A new and unusual variant of SARS-CoV-2 has been found in Africa. First detected in Uganda as early as October 2020, the A.23.1 variant is now found in at least 26 other countries. A.23.1, at present, accounts for under 2,000 sequences of the 3.5 million in the GISAID SARS-CoV-2 database. A.23.1 is not yet classified as a variant of concern or interest, but is definitely worth careful observation. A.23.1 contains several mutations found in variants of concern as well as six unique substitutions, four of which are in the Spike protein (Figure 1). Here we describe the potential effects of each mutation, within and external to the Spike protein, on replication, immune evasion, and pathogenesis.
The first observation is that A.23.1 does not share a common origin with all of the variants of interest or concern, including Alpha, Beta, Gamma, Delta, or Mu. All of these variants carry a triad of mutations: C241U mutation in the 5’ untranslated region, D614G in the Spike protein, and P323L in NSP12. This reflects their common origin from the first major variant to sweep the globe. A.23.1 shares four amino acid changes with a previously described variant, A.30, originally detected in Angola, but thought to originate in Tanzania. Neither of these two East African variants contains the triad of other variants of concern.
The Spike Protein (S)
Most discussions of variants focus on the receptor-binding domain, specified by the S gene, that interacts directly with the ACE2 receptor (Figure 3). The mutation V367F lies in the receptor-binding core, the base of the receptor-binding domain that stabilizes the receptor-binding motif which binds directly to ACE2.
Two nonsynonymous mutations are present in the N-terminal domain, R102I and F157L. Both of these mutations are unique to the A.23.1 variant. The substitution of arginine (R) for isoleucine (I) is a change from positive charge to neutral charge. Phenylalanine (F) to leucine (L) does not create a major polarity or charge shift, however the change in amino acid structure might nonetheless impact N-terminal domain immunogenicity. We note that the dominant variant in the world today, Delta, is mutated in amino acid positions 157 and 158. Typically, mutation in the N-terminal domain reduces recognition by some therapeutic monoclonal antibodies and convalescent sera. We also note the synonymous mutation C22000U.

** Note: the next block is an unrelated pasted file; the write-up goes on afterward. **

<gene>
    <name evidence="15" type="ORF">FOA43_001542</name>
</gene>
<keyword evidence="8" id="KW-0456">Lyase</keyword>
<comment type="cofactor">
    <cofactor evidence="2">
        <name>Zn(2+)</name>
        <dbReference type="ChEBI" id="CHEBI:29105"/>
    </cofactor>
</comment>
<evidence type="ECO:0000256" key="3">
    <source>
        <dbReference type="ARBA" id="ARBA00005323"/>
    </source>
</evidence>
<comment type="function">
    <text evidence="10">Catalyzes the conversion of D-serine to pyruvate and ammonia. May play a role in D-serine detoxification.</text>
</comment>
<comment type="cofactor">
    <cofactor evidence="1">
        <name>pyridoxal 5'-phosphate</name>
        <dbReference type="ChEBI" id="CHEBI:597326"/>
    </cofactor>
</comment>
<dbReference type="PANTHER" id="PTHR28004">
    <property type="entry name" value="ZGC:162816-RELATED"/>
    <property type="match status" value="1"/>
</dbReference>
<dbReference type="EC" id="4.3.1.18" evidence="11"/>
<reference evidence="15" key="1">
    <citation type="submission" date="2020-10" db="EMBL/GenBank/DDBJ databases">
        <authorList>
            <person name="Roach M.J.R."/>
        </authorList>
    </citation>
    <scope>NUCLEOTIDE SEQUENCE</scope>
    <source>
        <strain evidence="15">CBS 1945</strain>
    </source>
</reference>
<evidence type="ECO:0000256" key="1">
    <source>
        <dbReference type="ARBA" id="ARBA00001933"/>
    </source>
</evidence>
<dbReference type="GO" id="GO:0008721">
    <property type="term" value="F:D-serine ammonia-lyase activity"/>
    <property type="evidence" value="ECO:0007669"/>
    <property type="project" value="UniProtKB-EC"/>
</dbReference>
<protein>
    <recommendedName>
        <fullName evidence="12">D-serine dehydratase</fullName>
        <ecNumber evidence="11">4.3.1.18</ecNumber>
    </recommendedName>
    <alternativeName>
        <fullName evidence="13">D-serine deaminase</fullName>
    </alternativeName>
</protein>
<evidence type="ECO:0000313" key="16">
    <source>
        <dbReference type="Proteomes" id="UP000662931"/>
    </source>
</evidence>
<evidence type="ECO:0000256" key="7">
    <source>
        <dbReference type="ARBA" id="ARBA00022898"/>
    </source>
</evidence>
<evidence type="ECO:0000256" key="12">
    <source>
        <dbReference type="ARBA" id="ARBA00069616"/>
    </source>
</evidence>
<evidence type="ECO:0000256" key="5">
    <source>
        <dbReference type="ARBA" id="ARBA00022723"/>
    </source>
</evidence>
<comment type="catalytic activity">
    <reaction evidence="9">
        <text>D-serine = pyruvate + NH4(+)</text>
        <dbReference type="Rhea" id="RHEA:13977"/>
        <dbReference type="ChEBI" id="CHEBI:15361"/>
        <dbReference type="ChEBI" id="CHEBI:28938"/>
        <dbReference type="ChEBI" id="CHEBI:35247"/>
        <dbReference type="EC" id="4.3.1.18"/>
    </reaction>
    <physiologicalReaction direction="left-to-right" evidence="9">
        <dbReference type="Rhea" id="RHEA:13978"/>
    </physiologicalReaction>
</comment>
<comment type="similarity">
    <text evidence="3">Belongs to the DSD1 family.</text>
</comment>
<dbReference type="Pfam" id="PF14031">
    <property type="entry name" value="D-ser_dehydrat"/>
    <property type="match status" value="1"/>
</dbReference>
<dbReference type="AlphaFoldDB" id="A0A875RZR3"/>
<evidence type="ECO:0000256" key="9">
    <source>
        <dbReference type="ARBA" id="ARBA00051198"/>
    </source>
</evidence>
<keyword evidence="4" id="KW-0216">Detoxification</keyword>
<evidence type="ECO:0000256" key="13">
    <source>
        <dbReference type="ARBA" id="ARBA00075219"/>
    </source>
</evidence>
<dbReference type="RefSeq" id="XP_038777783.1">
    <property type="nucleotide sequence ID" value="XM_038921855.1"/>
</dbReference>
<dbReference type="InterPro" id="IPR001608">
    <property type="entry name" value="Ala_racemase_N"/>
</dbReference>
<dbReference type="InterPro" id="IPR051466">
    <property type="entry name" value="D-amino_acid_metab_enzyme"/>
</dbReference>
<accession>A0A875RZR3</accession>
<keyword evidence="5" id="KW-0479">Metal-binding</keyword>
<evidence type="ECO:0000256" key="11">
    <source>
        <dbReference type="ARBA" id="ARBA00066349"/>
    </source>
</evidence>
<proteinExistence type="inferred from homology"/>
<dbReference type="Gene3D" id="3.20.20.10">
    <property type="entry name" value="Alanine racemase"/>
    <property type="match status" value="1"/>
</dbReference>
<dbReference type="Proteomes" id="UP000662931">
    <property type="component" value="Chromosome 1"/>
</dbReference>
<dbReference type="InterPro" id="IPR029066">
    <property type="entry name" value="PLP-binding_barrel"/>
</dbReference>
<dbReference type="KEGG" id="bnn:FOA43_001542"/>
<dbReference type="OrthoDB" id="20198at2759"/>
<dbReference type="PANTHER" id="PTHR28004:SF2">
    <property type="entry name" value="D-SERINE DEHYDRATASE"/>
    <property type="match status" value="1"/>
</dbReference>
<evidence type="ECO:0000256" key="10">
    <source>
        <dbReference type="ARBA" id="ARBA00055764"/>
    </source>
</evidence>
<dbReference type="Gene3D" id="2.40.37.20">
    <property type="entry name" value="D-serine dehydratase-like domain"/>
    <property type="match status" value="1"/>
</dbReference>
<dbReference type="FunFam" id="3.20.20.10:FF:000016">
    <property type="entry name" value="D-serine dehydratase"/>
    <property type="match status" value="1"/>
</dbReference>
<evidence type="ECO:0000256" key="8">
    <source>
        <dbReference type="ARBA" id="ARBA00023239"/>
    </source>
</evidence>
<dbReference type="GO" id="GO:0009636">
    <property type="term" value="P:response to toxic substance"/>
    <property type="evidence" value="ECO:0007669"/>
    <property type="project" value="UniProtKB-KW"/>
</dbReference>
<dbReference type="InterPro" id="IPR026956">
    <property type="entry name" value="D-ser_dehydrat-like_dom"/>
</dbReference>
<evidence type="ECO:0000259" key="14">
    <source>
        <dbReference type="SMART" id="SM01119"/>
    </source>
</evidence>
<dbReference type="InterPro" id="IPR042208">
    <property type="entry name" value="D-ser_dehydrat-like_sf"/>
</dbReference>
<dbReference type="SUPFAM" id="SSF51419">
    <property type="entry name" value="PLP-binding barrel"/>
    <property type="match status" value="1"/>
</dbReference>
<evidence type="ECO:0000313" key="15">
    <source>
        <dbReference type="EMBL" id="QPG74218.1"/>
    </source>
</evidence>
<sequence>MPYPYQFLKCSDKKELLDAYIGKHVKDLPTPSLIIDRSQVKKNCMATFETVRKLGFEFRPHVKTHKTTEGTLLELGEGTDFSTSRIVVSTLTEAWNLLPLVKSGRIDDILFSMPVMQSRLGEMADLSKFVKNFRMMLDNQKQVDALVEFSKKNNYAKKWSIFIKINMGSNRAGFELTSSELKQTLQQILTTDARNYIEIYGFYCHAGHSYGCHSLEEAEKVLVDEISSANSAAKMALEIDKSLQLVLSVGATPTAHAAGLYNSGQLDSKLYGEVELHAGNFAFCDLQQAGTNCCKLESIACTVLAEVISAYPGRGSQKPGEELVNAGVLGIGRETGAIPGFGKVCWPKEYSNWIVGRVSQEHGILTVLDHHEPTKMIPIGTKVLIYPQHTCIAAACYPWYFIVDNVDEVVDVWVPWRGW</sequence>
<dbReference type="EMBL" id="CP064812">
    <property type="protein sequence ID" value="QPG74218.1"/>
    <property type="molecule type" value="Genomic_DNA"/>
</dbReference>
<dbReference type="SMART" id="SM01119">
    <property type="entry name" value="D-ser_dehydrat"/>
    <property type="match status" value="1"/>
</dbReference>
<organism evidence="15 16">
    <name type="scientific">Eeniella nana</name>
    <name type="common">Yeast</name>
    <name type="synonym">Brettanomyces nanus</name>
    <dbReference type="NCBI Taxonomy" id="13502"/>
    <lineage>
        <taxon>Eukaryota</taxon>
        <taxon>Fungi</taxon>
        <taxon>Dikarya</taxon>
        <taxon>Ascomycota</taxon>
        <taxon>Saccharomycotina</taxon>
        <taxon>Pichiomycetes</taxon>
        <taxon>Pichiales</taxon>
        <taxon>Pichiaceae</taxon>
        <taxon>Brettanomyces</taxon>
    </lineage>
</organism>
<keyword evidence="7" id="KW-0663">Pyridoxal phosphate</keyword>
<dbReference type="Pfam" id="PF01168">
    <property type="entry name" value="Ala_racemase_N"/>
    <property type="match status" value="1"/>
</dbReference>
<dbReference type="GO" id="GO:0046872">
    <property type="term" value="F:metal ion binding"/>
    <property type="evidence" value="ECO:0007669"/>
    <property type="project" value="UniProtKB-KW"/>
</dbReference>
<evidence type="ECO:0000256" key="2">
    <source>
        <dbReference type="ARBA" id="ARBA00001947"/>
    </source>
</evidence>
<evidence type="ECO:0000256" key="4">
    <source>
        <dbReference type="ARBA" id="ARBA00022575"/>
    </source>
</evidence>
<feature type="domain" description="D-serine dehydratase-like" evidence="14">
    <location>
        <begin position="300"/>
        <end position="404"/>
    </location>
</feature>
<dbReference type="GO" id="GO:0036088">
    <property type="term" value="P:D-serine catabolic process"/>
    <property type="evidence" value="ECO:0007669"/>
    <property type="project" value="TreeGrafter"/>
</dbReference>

The two remaining mutations lie outside major domains and instead are located near furin cleavage sites (Figure 4). Furin cleaves the Spike protein into two distinct subunits. The common mutation associated with furin cleavage is D614G, is notably absent in this variant. However, Q613H is likely to increase sensitivity to furin cleavage as well. At present, no specific function is assigned to amino acid 681. However, this position is mutated in a number of variants of interest and concern, including Alpha, Delta, Mu, A.30, and B.1.620. We additionally note one more synonymous mutation: U24097C.
Non-Structural Protein 6 (NSP6)